VAT tax decision outrages taxi drivers against the UBER’s of this world


(Posted 24th October 2016)

A recent decision by the Kenya Revenue Authority to spare the UBER’s of this world in Kenya from paying Value Added Tax on rides, has prompted outrage and anger among the company’s drivers, described by them as independent contractors responsible for their own tax affairs.
It has also angered regular cab companies operating in Kenya as they have to pay VAT on their services rendered while the UBER’s of this world have been able to hide behind their contention that they provide only an exchange platform between drivers and clients, something hard to believe given that they pay incentives to their so called contractors, issue UBER receipts and provide other services and oversight.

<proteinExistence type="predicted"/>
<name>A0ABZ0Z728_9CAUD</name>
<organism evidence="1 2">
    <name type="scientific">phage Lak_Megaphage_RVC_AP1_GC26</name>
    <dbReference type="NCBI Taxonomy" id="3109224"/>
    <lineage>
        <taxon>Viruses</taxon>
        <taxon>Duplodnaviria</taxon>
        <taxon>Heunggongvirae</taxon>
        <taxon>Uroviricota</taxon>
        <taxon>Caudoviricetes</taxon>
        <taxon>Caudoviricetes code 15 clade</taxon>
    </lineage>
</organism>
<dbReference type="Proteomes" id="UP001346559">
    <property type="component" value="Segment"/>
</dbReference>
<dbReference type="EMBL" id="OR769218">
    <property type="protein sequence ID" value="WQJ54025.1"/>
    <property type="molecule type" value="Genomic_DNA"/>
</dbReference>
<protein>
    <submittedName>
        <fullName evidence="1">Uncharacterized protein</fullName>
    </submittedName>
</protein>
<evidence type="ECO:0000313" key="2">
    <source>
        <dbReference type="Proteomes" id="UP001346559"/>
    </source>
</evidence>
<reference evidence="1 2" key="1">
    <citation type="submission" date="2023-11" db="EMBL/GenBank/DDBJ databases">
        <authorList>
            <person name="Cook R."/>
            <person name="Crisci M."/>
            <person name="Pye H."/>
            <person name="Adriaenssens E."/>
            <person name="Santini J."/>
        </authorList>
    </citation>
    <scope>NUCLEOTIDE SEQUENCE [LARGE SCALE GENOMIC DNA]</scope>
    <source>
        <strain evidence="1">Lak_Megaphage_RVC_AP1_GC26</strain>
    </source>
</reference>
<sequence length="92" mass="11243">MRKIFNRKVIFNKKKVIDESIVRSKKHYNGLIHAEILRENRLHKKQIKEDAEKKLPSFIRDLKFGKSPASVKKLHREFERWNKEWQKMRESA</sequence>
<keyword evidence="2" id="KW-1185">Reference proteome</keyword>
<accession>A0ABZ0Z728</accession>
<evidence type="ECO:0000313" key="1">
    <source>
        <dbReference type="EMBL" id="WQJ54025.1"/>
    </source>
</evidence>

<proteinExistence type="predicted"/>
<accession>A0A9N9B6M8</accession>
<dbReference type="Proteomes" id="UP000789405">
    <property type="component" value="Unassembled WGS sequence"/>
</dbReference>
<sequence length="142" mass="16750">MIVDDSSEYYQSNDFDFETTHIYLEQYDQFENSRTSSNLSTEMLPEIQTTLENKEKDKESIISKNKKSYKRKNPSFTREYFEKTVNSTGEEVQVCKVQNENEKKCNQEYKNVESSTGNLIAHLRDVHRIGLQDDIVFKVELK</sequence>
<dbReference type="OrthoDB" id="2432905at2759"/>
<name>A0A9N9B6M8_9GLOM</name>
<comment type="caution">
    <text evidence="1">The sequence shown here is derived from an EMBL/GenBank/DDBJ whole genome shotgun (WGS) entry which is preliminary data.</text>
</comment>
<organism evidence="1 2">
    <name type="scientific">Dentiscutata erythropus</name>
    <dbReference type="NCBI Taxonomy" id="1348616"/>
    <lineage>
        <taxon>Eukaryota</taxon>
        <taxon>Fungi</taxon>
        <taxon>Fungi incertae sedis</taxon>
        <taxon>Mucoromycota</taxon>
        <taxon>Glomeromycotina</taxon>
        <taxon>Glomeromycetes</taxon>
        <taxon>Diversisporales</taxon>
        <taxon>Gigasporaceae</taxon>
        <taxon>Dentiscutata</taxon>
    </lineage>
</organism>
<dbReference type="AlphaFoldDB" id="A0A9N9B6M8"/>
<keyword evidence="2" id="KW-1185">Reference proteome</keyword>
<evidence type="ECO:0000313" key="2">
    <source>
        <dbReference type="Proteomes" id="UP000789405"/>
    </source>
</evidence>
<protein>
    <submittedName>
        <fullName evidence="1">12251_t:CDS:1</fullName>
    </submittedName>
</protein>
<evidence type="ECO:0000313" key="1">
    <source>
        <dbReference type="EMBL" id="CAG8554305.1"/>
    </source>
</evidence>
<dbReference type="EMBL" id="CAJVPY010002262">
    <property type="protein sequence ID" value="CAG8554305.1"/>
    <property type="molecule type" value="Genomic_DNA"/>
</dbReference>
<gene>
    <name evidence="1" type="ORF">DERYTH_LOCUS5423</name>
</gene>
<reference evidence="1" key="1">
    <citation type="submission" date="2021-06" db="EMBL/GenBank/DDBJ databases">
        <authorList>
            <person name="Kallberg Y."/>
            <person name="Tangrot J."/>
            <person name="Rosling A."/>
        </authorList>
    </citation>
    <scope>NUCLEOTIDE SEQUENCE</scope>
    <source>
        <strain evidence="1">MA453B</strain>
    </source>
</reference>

Other benefitting from this unexpected ruling, which may well be challenged in court, are Little Cabs, Mondo Ride, Taxify and others, no doubt leaving their bean counters rub their hands in joy while their drivers are left to hold the bag.
The best way to ensure full VAT compliance is to hold the company accountable. That is one entity to deal with and to audit, not hundreds or thousands of drivers who will now be harassed by the taxman. Enforcement against few is better and easier than against many, KRA seems to have forgotten about that principle. In any case I see dissent growing among drivers because the price wars among the principals have already eroded their earnings and now they have to pay VAT from that cash too‘ was the insight offered by a reader from Nairobi.
UBER has been rolling out services in Kenya and the Eastern African region but has faced stiff competition in Kenya while at the same time reporting a record loss on a global basis for the last financial year.